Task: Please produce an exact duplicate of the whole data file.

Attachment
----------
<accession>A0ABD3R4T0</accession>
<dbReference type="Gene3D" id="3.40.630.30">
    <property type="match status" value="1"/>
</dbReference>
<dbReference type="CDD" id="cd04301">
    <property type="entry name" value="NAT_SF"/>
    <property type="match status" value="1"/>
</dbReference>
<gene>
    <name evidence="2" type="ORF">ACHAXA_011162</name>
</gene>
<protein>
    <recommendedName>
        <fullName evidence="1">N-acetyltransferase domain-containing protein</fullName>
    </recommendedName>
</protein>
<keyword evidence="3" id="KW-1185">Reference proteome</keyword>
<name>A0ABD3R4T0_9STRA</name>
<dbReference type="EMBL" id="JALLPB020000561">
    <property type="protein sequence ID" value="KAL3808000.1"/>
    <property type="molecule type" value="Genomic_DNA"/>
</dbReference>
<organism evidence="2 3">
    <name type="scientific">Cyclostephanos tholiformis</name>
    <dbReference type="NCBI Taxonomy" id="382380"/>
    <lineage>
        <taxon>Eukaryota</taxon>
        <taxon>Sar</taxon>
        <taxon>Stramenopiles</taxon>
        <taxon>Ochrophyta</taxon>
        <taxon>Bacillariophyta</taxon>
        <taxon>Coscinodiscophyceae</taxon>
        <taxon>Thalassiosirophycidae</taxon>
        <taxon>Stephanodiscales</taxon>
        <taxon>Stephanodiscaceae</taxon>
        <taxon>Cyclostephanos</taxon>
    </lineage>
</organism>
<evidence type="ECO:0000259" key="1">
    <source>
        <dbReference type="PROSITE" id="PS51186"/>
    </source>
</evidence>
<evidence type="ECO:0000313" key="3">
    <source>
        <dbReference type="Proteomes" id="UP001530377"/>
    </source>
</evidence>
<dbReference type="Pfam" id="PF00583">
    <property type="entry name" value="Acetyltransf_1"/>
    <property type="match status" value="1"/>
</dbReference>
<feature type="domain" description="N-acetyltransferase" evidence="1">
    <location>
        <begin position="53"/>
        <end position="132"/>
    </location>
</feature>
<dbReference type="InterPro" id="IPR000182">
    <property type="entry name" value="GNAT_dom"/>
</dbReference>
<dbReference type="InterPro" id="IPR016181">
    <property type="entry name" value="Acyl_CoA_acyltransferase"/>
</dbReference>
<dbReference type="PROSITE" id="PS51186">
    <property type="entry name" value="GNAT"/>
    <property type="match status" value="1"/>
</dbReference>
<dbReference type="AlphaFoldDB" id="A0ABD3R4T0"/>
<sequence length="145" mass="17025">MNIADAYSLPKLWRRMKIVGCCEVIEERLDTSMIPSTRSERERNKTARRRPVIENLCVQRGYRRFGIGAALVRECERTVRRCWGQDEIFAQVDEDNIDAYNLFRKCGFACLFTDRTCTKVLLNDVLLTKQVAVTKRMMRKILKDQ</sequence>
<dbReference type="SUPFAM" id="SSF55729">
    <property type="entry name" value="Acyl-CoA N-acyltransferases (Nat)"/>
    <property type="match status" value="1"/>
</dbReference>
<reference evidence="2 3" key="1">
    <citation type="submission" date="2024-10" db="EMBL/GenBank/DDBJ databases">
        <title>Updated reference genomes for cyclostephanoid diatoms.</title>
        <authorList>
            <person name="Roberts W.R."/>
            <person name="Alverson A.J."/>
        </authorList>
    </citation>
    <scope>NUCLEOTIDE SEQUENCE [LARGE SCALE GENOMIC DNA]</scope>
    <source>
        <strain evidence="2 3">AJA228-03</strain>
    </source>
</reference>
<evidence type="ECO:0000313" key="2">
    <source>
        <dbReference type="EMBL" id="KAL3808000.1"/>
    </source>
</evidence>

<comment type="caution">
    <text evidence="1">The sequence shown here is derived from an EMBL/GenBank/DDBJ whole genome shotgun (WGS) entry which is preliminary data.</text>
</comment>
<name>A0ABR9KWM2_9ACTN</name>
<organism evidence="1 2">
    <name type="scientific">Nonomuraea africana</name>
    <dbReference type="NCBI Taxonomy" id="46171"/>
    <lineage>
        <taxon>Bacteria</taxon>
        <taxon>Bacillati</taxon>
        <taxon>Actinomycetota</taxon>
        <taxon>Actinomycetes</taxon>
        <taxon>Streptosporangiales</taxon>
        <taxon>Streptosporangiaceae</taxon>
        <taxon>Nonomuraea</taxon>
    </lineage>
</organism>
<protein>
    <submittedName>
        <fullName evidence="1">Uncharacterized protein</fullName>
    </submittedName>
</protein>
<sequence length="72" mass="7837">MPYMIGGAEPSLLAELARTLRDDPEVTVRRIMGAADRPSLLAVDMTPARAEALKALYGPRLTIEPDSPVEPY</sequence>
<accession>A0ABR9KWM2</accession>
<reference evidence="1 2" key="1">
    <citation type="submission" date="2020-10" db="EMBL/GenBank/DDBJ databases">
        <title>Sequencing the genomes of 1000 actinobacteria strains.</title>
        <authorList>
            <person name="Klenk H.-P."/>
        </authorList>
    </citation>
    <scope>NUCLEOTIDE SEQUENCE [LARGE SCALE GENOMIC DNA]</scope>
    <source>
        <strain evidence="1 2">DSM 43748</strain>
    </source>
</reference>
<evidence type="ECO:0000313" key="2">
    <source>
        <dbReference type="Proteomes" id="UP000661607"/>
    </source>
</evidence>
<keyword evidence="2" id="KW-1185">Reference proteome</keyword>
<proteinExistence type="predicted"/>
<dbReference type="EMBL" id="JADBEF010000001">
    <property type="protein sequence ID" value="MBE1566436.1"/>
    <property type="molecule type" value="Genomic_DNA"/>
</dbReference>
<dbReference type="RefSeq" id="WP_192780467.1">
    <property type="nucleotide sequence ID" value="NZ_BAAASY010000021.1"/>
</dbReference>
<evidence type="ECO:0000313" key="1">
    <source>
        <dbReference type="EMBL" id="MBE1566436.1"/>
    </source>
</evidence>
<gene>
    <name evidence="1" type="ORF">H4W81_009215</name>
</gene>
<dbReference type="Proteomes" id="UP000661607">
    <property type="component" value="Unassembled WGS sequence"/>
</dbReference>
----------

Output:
<accession>A0ABD3R4T0</accession>
<dbReference type="Gene3D" id="3.40.630.30">
    <property type="match status" value="1"/>
</dbReference>
<dbReference type="CDD" id="cd04301">
    <property type="entry name" value="NAT_SF"/>
    <property type="match status" value="1"/>
</dbReference>
<gene>
    <name evidence="2" type="ORF">ACHAXA_011162</name>
</gene>
<protein>
    <recommendedName>
        <fullName evidence="1">N-acetyltransferase domain-containing protein</fullName>
    </recommendedName>
</protein>
<keyword evidence="3" id="KW-1185">Reference proteome</keyword>
<name>A0ABD3R4T0_9STRA</name>
<dbReference type="EMBL" id="JALLPB020000561">
    <property type="protein sequence ID" value="KAL3808000.1"/>
    <property type="molecule type" value="Genomic_DNA"/>
</dbReference>
<organism evidence="2 3">
    <name type="scientific">Cyclostephanos tholiformis</name>
    <dbReference type="NCBI Taxonomy" id="382380"/>
    <lineage>
        <taxon>Eukaryota</taxon>
        <taxon>Sar</taxon>
        <taxon>Stramenopiles</taxon>
        <taxon>Ochrophyta</taxon>
        <taxon>Bacillariophyta</taxon>
        <taxon>Coscinodiscophyceae</taxon>
        <taxon>Thalassiosirophycidae</taxon>
        <taxon>Stephanodiscales</taxon>
        <taxon>Stephanodiscaceae</taxon>
        <taxon>Cyclostephanos</taxon>
    </lineage>
</organism>
<evidence type="ECO:0000259" key="1">
    <source>
        <dbReference type="PROSITE" id="PS51186"/>
    </source>
</evidence>
<evidence type="ECO:0000313" key="3">
    <source>
        <dbReference type="Proteomes" id="UP001530377"/>
    </source>
</evidence>
<dbReference type="Pfam" id="PF00583">
    <property type="entry name" value="Acetyltransf_1"/>
    <property type="match status" value="1"/>
</dbReference>
<feature type="domain" description="N-acetyltransferase" evidence="1">
    <location>
        <begin position="53"/>
        <end position="132"/>
    </location>
</feature>
<dbReference type="InterPro" id="IPR000182">
    <property type="entry name" value="GNAT_dom"/>
</dbReference>
<dbReference type="InterPro" id="IPR016181">
    <property type="entry name" value="Acyl_CoA_acyltransferase"/>
</dbReference>
<dbReference type="PROSITE" id="PS51186">
    <property type="entry name" value="GNAT"/>
    <property type="match status" value="1"/>
</dbReference>
<dbReference type="AlphaFoldDB" id="A0ABD3R4T0"/>
<sequence length="145" mass="17025">MNIADAYSLPKLWRRMKIVGCCEVIEERLDTSMIPSTRSERERNKTARRRPVIENLCVQRGYRRFGIGAALVRECERTVRRCWGQDEIFAQVDEDNIDAYNLFRKCGFACLFTDRTCTKVLLNDVLLTKQVAVTKRMMRKILKDQ</sequence>
<dbReference type="SUPFAM" id="SSF55729">
    <property type="entry name" value="Acyl-CoA N-acyltransferases (Nat)"/>
    <property type="match status" value="1"/>
</dbReference>
<reference evidence="2 3" key="1">
    <citation type="submission" date="2024-10" db="EMBL/GenBank/DDBJ databases">
        <title>Updated reference genomes for cyclostephanoid diatoms.</title>
        <authorList>
            <person name="Roberts W.R."/>
            <person name="Alverson A.J."/>
        </authorList>
    </citation>
    <scope>NUCLEOTIDE SEQUENCE [LARGE SCALE GENOMIC DNA]</scope>
    <source>
        <strain evidence="2 3">AJA228-03</strain>
    </source>
</reference>
<evidence type="ECO:0000313" key="2">
    <source>
        <dbReference type="EMBL" id="KAL3808000.1"/>
    </source>
</evidence>

<comment type="caution">
    <text evidence="1">The sequence shown here is derived from an EMBL/GenBank/DDBJ whole genome shotgun (WGS) entry which is preliminary data.</text>
</comment>
<name>A0ABR9KWM2_9ACTN</name>
<organism evidence="1 2">
    <name type="scientific">Nonomuraea africana</name>
    <dbReference type="NCBI Taxonomy" id="46171"/>
    <lineage>
        <taxon>Bacteria</taxon>
        <taxon>Bacillati</taxon>
        <taxon>Actinomycetota</taxon>
        <taxon>Actinomycetes</taxon>
        <taxon>Streptosporangiales</taxon>
        <taxon>Streptosporangiaceae</taxon>
        <taxon>Nonomuraea</taxon>
    </lineage>
</organism>
<protein>
    <submittedName>
        <fullName evidence="1">Uncharacterized protein</fullName>
    </submittedName>
</protein>
<sequence length="72" mass="7837">MPYMIGGAEPSLLAELARTLRDDPEVTVRRIMGAADRPSLLAVDMTPARAEALKALYGPRLTIEPDSPVEPY</sequence>
<accession>A0ABR9KWM2</accession>
<reference evidence="1 2" key="1">
    <citation type="submission" date="2020-10" db="EMBL/GenBank/DDBJ databases">
        <title>Sequencing the genomes of 1000 actinobacteria strains.</title>
        <authorList>
            <person name="Klenk H.-P."/>
        </authorList>
    </citation>
    <scope>NUCLEOTIDE SEQUENCE [LARGE SCALE GENOMIC DNA]</scope>
    <source>
        <strain evidence="1 2">DSM 43748</strain>
    </source>
</reference>
<evidence type="ECO:0000313" key="2">
    <source>
        <dbReference type="Proteomes" id="UP000661607"/>
    </source>
</evidence>
<keyword evidence="2" id="KW-1185">Reference proteome</keyword>
<proteinExistence type="predicted"/>
<dbReference type="EMBL" id="JADBEF010000001">
    <property type="protein sequence ID" value="MBE1566436.1"/>
    <property type="molecule type" value="Genomic_DNA"/>
</dbReference>
<dbReference type="RefSeq" id="WP_192780467.1">
    <property type="nucleotide sequence ID" value="NZ_BAAASY010000021.1"/>
</dbReference>
<evidence type="ECO:0000313" key="1">
    <source>
        <dbReference type="EMBL" id="MBE1566436.1"/>
    </source>
</evidence>
<gene>
    <name evidence="1" type="ORF">H4W81_009215</name>
</gene>
<dbReference type="Proteomes" id="UP000661607">
    <property type="component" value="Unassembled WGS sequence"/>
</dbReference>